“Commercial agents are a down-trodden race and need and should be afforded protection against their principals.”
With these sweeping words, Lord Justice Staughton sought to protect agents in Graham Page v Combined Shipping and Trading (24 May 1996). The decision of the Court of Appeal granting the appellant agent a Mareva injunction has been interpreted as clearing confusion over much of the Commercial Agents Regulations.
But, on analysing at the judgment, is this really the case? Combined Shipping and Trading depended on funding from its South African parent company. When the parent company decided to disinvest in the UK, the agent accused it of repudiating its agency agreement, entered into for a minimum of five years. The agent also feared disinvestment would result in the principal's assets leaving the UK.
An application for a Mareva injunction initially failed but the appeal was successful. In assessing whether an injunction should be granted, the Court of Appeal concentrated on what constitutes 'proper performance' in terms of termination that deprives the agent of commission which proper performance of the contract would have procured. It would seem from the judgment that proper performance is to mean usual or standard performance.
On this basis the court said the agent had an arguable case for recovery of substantial damages. But it seems it only considered half the picture. It does not appear to have enquired whether, after termination, the principal would get substantial benefits from the agent's activities. This is despite the fact that this issue is a major part of the Commercial Agents Regulations.
In view of the circumstances, where the parent company was disinvesting from the UK, the Court of Appeal might have considered whether the principal would receive substantial future benefits in a situation in which the principal's activities were likely to be closing down. Without these benefits the opportunity for significant compensation would be limited.
The Court of Appeal may not have considered this point, instead concentrating on the argument that the principal could determine the commission the agent might earn during the term of the agency agreement. But this does not excuse the apparent failure to look at the whole of the regulations.
Another case heard almost simultaneously was Skingsley v KJC Carpets. Heard in Bristol County Court, the case concerned an agent whose agreement had been terminated by the carpet company. The agent had acted for the company for six-and-a-half years before the contract was terminated, when he was 61 The district judge accepted that regard should be made to how compensation is assessed in German courts.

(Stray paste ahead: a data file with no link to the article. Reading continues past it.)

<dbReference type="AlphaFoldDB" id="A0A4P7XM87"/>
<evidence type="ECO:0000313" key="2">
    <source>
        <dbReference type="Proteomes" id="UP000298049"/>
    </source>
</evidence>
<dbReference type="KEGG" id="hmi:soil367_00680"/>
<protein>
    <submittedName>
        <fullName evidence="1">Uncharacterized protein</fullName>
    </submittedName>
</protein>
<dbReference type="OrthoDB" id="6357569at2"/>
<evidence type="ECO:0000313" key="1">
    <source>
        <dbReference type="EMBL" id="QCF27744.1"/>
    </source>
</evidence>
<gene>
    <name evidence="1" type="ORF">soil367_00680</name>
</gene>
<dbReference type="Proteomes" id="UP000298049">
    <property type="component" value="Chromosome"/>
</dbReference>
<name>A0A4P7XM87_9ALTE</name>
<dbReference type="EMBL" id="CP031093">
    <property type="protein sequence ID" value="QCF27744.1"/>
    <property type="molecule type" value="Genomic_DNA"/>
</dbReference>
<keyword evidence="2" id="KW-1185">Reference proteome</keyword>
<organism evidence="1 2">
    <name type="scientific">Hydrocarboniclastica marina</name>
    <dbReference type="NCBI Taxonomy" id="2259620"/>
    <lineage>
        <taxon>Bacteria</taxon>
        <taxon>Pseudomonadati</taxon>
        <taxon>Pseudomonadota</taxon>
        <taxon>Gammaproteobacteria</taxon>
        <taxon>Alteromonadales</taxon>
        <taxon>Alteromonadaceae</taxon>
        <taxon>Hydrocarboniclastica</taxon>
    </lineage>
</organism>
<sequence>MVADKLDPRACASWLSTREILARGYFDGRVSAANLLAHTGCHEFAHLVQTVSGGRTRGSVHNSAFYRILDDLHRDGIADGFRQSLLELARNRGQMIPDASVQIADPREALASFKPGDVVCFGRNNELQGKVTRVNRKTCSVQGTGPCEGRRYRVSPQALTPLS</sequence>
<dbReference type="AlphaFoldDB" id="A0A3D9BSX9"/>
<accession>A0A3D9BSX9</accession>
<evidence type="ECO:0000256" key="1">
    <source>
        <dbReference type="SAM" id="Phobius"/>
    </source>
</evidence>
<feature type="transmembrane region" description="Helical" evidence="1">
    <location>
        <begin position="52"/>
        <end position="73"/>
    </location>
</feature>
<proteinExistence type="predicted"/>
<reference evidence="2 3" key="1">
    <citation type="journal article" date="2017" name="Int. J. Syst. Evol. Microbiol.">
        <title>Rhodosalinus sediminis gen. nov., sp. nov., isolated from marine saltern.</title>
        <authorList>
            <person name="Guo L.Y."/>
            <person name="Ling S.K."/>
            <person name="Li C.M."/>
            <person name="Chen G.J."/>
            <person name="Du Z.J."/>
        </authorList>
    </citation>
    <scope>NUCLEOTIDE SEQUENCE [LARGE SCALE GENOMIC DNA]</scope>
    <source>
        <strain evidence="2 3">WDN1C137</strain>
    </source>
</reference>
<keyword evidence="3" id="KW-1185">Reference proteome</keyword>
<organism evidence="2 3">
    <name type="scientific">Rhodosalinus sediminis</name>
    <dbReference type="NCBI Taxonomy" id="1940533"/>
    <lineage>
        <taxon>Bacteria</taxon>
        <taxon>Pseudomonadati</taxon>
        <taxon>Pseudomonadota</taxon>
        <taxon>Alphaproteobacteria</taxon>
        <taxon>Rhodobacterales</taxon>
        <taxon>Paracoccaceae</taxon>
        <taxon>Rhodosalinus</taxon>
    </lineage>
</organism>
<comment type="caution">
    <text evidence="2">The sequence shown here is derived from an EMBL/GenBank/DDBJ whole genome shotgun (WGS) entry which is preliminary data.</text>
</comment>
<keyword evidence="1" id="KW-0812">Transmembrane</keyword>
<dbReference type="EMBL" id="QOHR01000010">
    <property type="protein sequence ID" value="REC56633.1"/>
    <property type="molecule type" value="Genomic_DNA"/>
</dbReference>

This is an unusual view to take. The law in Germany concerns providing an indemnity (not compensation) to agents on termination. Despite this, the judge decided he would follow the German example and award the agent compensation equivalent to four years' average commission. The agreement in this case was for an indefinite term and the court tried to determine how long the agreement would have continued. It took account of the agent having only four years to go until reaching statutory retirement age. As the district judge remarked, the facts fitted the presumption of four years rather well. Compensation of £45,000 was awarded.
As well as adopting this view on how compensation should be calculated, there was also a failure to address the issue that the notice of termination of the agreement was not in line with the regulations. In the absence of a provision in the agreement, the regulations require notice of termination to expire at the end of a calendar month. This did not happen in this case. Failure to address this point meant that the agent did not recover his full entitlement of this head of loss.
On the basis of these decisions, a terminated agent may claim the commission he would have received had the agreement continued until the end of its term. But in both cases these are questionable. The result is that the confusion which exists about Commercial Agents Regulations continues.